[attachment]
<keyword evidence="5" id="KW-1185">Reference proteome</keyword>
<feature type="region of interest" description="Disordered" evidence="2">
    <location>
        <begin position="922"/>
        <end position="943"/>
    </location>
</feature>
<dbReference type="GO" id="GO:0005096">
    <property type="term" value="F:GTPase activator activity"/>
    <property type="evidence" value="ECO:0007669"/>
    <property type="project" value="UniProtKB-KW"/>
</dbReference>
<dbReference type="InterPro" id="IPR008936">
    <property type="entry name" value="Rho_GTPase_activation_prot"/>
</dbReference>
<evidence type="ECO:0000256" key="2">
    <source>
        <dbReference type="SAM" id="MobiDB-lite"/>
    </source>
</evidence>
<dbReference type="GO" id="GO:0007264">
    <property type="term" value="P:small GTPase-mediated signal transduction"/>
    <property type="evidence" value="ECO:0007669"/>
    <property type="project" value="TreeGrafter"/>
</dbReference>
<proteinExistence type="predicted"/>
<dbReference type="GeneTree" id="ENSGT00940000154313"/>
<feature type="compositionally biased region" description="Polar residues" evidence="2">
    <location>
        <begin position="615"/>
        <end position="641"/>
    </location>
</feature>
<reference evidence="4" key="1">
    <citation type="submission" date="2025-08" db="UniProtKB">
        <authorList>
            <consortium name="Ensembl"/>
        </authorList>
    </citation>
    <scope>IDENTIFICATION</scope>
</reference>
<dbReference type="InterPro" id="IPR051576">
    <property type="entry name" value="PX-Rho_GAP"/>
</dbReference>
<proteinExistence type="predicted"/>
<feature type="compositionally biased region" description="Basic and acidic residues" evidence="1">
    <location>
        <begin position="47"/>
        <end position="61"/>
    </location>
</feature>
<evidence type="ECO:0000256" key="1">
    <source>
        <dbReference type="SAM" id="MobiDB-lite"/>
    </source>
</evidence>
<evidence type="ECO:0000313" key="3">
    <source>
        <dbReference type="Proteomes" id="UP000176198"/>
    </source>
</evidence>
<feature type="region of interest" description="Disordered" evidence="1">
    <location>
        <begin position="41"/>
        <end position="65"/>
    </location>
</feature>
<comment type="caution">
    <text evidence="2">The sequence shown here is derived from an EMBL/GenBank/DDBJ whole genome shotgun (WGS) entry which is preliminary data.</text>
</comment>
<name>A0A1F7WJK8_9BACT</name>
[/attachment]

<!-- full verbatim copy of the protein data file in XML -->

<keyword evidence="5" id="KW-1185">Reference proteome</keyword>
<feature type="region of interest" description="Disordered" evidence="2">
    <location>
        <begin position="922"/>
        <end position="943"/>
    </location>
</feature>
<dbReference type="GO" id="GO:0005096">
    <property type="term" value="F:GTPase activator activity"/>
    <property type="evidence" value="ECO:0007669"/>
    <property type="project" value="UniProtKB-KW"/>
</dbReference>
<dbReference type="InterPro" id="IPR008936">
    <property type="entry name" value="Rho_GTPase_activation_prot"/>
</dbReference>
<evidence type="ECO:0000256" key="2">
    <source>
        <dbReference type="SAM" id="MobiDB-lite"/>
    </source>
</evidence>
<dbReference type="GO" id="GO:0007264">
    <property type="term" value="P:small GTPase-mediated signal transduction"/>
    <property type="evidence" value="ECO:0007669"/>
    <property type="project" value="TreeGrafter"/>
</dbReference>
<proteinExistence type="predicted"/>
<dbReference type="GeneTree" id="ENSGT00940000154313"/>
<feature type="compositionally biased region" description="Polar residues" evidence="2">
    <location>
        <begin position="615"/>
        <end position="641"/>
    </location>
</feature>
<reference evidence="4" key="1">
    <citation type="submission" date="2025-08" db="UniProtKB">
        <authorList>
            <consortium name="Ensembl"/>
        </authorList>
    </citation>
    <scope>IDENTIFICATION</scope>
</reference>
<dbReference type="InterPro" id="IPR051576">
    <property type="entry name" value="PX-Rho_GAP"/>
</dbReference>
<proteinExistence type="predicted"/>
<feature type="compositionally biased region" description="Basic and acidic residues" evidence="1">
    <location>
        <begin position="47"/>
        <end position="61"/>
    </location>
</feature>
<evidence type="ECO:0000256" key="1">
    <source>
        <dbReference type="SAM" id="MobiDB-lite"/>
    </source>
</evidence>
<evidence type="ECO:0000313" key="3">
    <source>
        <dbReference type="Proteomes" id="UP000176198"/>
    </source>
</evidence>
<feature type="region of interest" description="Disordered" evidence="1">
    <location>
        <begin position="41"/>
        <end position="65"/>
    </location>
</feature>
<comment type="caution">
    <text evidence="2">The sequence shown here is derived from an EMBL/GenBank/DDBJ whole genome shotgun (WGS) entry which is preliminary data.</text>
</comment>
<name>A0A1F7WJK8_9BACT</name>